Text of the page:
Jofi Joseph was a smart guy – up to a point.
He rose smoothly through the foreign affairs establishment, boosted by a fancy fellowship and political connections. He ended up a staff member on the National Security Council.
But he led a second life on Twitter, using the handle @NatSecWonk to post snide comments about national security leaders.
His droppings included such juvenile sexism as, “What’s with the dominatrix-like black suit [national security adviser] Susan Rice is wearing at this announcement?”
And sophomoric snark: “When was the last time [deputy national security adviser)]Ben Rhodes said something not painfully banal and obvious?”
Joseph’s Twitter alias provided only limited cover. After all, he was tweeting about things only insiders would know. He was eventually outed and fired.
As Twitter prepares to issue company stock to the public, investors are trying to size up its future in the social media universe.
The microblogging site has a critical flaw anchoring its prospects.
Unlike Facebook – which requires members to submit their real names and email addresses when joining – Twitter lets anonymous louts romp through otherwise intelligent conversations.
Thus, it’s become a haven for “trolls” leaving false, nasty and/or moronic comments.
Would advertisers want to go near an often foul user experience?
On the plus side, Twitter offers a clever means of communicating.
Members may post memos of up to 140 characters. Those wanting to see all of someone’s thoughts can sign up as a “follower.”
To brighten up the product, Twitter recently added pictures to the user’s feed, formerly only text.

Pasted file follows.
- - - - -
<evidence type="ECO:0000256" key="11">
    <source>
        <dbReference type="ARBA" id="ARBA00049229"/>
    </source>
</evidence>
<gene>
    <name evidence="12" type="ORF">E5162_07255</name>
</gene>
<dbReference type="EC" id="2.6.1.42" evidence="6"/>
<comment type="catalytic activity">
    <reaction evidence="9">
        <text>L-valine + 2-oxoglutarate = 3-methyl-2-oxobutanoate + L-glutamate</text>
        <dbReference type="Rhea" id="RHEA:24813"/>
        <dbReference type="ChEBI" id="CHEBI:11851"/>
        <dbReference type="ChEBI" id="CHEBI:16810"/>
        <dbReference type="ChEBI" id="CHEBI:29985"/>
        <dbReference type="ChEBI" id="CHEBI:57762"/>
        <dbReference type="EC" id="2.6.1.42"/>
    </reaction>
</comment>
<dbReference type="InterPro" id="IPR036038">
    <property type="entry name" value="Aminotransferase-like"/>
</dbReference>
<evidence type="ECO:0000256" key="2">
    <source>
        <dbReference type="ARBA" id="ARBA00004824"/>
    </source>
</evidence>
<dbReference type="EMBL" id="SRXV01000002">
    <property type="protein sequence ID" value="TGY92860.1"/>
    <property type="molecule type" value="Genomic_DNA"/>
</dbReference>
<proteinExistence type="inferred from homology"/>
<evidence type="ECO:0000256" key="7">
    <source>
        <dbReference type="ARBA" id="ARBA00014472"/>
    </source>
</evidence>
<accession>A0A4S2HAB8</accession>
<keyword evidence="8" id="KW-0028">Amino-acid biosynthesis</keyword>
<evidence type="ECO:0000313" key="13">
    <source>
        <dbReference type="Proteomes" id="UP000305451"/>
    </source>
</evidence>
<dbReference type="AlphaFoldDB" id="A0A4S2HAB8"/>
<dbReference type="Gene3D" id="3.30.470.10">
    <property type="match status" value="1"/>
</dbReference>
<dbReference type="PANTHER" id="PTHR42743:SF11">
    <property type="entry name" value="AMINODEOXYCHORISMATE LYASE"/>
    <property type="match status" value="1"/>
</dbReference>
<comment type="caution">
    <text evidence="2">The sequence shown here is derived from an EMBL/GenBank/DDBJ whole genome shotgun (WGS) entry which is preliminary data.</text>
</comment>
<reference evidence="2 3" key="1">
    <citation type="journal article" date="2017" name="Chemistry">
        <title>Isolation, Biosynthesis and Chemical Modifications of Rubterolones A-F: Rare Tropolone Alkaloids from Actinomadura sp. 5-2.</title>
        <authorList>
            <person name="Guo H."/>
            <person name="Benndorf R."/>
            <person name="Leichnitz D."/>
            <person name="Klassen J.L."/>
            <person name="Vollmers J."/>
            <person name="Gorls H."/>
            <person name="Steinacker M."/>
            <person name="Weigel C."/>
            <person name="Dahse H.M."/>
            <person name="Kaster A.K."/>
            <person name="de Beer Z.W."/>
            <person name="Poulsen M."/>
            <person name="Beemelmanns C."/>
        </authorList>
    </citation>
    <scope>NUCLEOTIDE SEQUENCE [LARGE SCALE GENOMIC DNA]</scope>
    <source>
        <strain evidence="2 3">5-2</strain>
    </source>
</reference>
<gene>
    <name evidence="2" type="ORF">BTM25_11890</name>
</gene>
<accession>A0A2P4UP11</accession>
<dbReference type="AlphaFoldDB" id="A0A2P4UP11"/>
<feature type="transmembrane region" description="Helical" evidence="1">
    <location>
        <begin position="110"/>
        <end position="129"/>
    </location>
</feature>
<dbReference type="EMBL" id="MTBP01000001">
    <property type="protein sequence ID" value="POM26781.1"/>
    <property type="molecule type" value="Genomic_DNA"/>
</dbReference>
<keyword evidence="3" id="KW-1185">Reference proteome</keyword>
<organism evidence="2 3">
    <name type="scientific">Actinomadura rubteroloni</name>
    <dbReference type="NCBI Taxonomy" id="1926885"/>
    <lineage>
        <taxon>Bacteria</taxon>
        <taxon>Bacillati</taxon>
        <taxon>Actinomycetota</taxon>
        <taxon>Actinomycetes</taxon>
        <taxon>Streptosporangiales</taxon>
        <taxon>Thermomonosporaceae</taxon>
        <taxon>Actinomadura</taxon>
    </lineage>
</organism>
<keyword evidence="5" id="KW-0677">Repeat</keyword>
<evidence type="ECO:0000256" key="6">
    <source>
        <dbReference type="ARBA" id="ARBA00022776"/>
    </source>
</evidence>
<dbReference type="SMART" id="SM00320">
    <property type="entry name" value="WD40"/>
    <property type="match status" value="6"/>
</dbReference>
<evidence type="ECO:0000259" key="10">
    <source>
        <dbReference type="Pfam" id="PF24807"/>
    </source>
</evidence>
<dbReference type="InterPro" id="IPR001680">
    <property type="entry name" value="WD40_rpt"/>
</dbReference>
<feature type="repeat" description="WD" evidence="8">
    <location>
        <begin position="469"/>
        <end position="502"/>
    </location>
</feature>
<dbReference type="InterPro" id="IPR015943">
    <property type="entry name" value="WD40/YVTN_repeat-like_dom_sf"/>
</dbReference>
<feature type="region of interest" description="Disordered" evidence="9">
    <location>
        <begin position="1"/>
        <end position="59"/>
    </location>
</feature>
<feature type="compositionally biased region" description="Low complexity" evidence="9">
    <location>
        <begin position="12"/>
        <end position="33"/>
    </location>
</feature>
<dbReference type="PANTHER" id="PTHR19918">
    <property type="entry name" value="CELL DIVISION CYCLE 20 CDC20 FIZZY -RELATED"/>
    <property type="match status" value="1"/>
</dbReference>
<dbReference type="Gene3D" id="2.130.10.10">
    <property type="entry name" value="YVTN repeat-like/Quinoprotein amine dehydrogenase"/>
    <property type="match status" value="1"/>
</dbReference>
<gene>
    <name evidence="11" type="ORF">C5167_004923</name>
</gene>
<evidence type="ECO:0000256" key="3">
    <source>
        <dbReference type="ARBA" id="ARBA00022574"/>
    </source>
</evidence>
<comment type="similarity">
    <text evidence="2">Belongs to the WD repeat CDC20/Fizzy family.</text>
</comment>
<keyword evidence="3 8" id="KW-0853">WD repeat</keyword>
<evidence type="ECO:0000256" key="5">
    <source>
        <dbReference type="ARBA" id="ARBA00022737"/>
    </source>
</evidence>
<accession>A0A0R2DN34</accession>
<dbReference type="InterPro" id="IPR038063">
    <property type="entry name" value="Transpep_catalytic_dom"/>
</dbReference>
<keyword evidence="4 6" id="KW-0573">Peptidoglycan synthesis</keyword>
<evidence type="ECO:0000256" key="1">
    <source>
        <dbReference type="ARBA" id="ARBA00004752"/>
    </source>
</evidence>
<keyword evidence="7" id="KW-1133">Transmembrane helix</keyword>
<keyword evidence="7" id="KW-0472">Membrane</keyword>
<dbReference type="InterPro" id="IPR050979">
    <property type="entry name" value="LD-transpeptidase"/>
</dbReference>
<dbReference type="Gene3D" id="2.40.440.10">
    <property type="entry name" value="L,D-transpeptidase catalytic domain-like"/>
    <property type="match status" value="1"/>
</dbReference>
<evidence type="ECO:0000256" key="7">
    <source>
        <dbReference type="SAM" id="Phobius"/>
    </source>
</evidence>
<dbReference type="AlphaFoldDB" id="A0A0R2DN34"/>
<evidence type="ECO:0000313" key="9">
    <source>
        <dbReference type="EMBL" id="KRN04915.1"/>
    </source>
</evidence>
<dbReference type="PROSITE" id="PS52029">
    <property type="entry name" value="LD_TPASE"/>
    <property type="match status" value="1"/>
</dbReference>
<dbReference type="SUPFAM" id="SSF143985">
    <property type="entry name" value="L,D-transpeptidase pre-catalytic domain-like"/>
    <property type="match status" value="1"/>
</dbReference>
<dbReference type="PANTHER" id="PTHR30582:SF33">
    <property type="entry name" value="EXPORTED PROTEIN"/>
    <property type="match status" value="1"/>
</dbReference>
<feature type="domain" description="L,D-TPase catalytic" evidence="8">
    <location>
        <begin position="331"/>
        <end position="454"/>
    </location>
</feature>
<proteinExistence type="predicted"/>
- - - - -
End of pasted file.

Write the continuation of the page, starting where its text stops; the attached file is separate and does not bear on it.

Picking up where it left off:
None of this cleans up Twitter’s growing reputation as a hideout for creeps, many specializing in hatred of females.
In a celebrated case last summer, three British women – a classics professor, a member of Parliament and a feminist advocate – came under primitive assault for urging the Bank of England to put the image of the mannerly writer Jane Austen on some banknotes.
They were assailed with the usual insults and unpublishable allusions to body parts.
But some tweets called for rape and painful death, threats serious enough to bring in police.
Several men were arrested, ranging from a military instructor to an unemployed shut-in living with his girlfriend.
Twitter has responded by creating a “Report Tweet” button to flag a troubling tweet for review.
That may deter death threats, but what good will it do for the pervasive lower-fever ugliness?
It does nothing about impersonators or “concern trolls,” a special breed of pest that does mischief pretending affinity for the target.
A concern troll might write, “Who can blame Susan Rice for flaunting her superb figure in a fitted black suit?”
You can’t call the social-media police on that, even if there were a social-media police.
The best defense, some say, is to ignore the trolls. “Don’t Feed the Trolls” may be sound advice for those who consider Twitter worth the affronts.
But really, no one has to be on Twitter. So you wonder how the site’s numbers can grow if it’s become a protected playground for sickos.
Such websites are private property. They can set rules on who may enter their living rooms.
The rules may leave room for a wide range of controversial opinion, but the owner decides.
But about 85 percent of the nastiest stuff (my number, plucked from the air) would simply disappear if participants had to attach their real identities to their words.
Numerous news organizations have already banned anonymous comments. Twitter can do likewise.
“Identify yourself,” Twitter should demand of its posters. That or, as Jane Austen put it, “Let us have the luxury of silence.”
• Froma Harrop is a member of the Providence Journal editorial board. She can still be followed on Twitter @FromaHarrop. She can be reached at firstname.lastname@example.org.